Pub Rants

A Very Nice Literary Agent Indulges in Polite Rants About Queries, Writers, and the Publishing Industry

A Digital Love Story of Survivability

Status:

It’s after Labor Day! Time to put some debuts out on submission. WooHoo!

Listening To:

WEIRD SCIENCE by Oingo Boingo

The following would have been impossible even seven years ago:

This week I sold the film/tv rights for a memoir that a major publisher took out-of-print in 2013. But because of the indie-publishing revolution, the author had made her memoir available in the digital realm. Because of that, it was discoverable by a major Oscar-winning director and producer who not only took an interest, but also optioned the rights for television.

Sounds like fiction, doesn’t it? Back in 2005, I met Kim Reid at the Pikes Peak Writers Conference in Colorado Springs. Kim had made a pitch appointment, but she pitched me a novel that didn’t sound right for my list. However, in the course of our conversation, I learned about her extraordinary childhood as the daughter of one of the lead detectives who helped solve the Atlanta child murders, committed by Wayne Williams in the seventies and eighties.

I immediately told her, “You need to write that. I could definitely sell it!” So she did, and I signed her as a client. It took sixteen months of dogged determination, and Kim surviving a slew of rejections, but I finally sold No Place Safe in June 2006.

Kensington Publishing did a lovely job with it. Good packaging. Wonderful editing. And then the book was published, and bookstores shelved it, oddly, in African American Studies rather than in biography, where it truly belonged. I can honestly say that the shelving diminished the book’s discoverability, as well as its ability to sell.

Heartbreaking. By 2013, the work was out-of-print, and the rights reverted to Kim.

Luckily, the digital revolution happened. So Kim, in partnership with NLA Digital LLC, indie published the memoir to give it a second chance at life. Director/producer John Ridley found it. Bought a copy. Read and loved it so much that he convinced ABC Studios to buy it for him.

Suddenly, a memoir that would have dropped completely from sight was saved by publishing’s digital transformation. This title now has a ton of exciting new possibilities unfolding.

This is why I love agenting in the digital age. Authors have so many more options available now. And this particular terrific story happened to a very worthy book!

Photo Credit: Alyssa L. Miller


4 Responses

  1. Lucy said:

    Saw that announced earlier–it is a wonderful thing to have happened. Congratulations Kim and Kristin!!!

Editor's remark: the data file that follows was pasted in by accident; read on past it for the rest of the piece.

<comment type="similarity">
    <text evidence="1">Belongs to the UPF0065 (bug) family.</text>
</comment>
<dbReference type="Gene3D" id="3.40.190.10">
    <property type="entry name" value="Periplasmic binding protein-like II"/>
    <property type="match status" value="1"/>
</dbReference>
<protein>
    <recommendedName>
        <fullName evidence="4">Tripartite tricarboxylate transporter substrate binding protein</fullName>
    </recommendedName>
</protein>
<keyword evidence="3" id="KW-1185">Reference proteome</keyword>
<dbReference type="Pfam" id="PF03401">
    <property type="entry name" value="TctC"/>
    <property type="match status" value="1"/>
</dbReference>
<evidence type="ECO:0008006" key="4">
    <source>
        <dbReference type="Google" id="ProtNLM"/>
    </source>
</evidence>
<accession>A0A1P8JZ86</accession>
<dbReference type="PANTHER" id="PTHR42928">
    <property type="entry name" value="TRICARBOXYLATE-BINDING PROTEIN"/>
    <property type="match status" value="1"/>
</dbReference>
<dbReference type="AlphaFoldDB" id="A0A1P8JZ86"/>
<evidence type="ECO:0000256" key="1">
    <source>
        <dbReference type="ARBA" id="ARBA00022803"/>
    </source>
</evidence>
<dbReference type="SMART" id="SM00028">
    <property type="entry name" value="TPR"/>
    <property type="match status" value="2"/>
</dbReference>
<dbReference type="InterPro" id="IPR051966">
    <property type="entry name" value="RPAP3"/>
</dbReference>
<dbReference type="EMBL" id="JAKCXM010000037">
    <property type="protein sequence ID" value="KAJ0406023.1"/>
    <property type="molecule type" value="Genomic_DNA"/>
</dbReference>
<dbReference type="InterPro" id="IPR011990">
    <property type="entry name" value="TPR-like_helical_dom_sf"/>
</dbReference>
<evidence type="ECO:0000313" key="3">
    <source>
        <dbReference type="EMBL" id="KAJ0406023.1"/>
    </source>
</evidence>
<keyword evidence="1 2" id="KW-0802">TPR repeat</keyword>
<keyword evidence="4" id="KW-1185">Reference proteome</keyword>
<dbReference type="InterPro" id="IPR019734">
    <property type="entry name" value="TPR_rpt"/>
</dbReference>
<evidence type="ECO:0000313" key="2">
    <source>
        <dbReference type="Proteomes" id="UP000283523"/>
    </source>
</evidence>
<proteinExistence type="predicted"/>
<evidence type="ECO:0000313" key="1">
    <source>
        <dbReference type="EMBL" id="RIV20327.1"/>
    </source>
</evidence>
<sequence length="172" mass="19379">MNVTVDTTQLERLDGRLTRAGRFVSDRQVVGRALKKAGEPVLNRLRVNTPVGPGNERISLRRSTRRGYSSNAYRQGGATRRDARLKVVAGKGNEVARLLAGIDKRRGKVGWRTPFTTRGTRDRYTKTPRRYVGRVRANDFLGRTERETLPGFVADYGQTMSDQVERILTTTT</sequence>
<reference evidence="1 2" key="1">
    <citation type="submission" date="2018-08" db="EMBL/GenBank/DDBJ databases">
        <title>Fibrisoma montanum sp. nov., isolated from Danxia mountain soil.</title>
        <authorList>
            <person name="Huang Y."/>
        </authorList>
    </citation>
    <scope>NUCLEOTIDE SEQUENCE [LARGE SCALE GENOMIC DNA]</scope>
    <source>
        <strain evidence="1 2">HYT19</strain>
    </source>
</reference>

2. Azade said:

    Please explain to me how is it that in today’s digital world a creative person cannot put anything in a computer or a mobile phone without the possibility of it being hacked and the work stolen by a bunch of PARASITES that occupy the digital world?!
    How i am supposed to write anything and have it published when the minute I write something it is ripped off? Even the first damn page!!!

    Where should a person go to get refuge?

  3. Lucy said:

    I can think of better places to vent this–i.e. a writers’ forum–but since the problem is a common one, let me pass on a few suggestions.

    1. Don’t link your computer and your cell phone. This is like building a fancy house and installing a stained glass door in a neighborhood where everyone else is using steel cores and seven-digit punch locks.

    2. On computers connected to the Internet, you should have an up-to-date firewall. Google for the most effective ones, and get input from people associated with the tech industry. The geeks know what works.

    3. Don’t compose on, or email manuscripts from, your cell phone. Cell phone security, for all that it’s supposed to work, is questionable at best.

    4. And finally. If you really want to make sure that a manuscript cannot be electronically stolen, do your composing and storage on a computer that has NO INTERNET CONNECTION whatsoever. No remote this or wave that. No hooking up to download. Make your backups to flash drives and don’t use them on other computers or lend them to your friends. When you’re requested to submit a manuscript, do it from a computer with a secure connection and up-to-date software. At least where I come from, the public library is not bad in this respect. Their computers have to take a lot of abuse, and their firewalls need to be solid.

    Best of luck to you in future!

    ****
    And returning to topic, I’ve long wanted to see a workable platform for writers out-of-print. It’s exciting to see this play out–and Kristin, I’m so glad you shared it.

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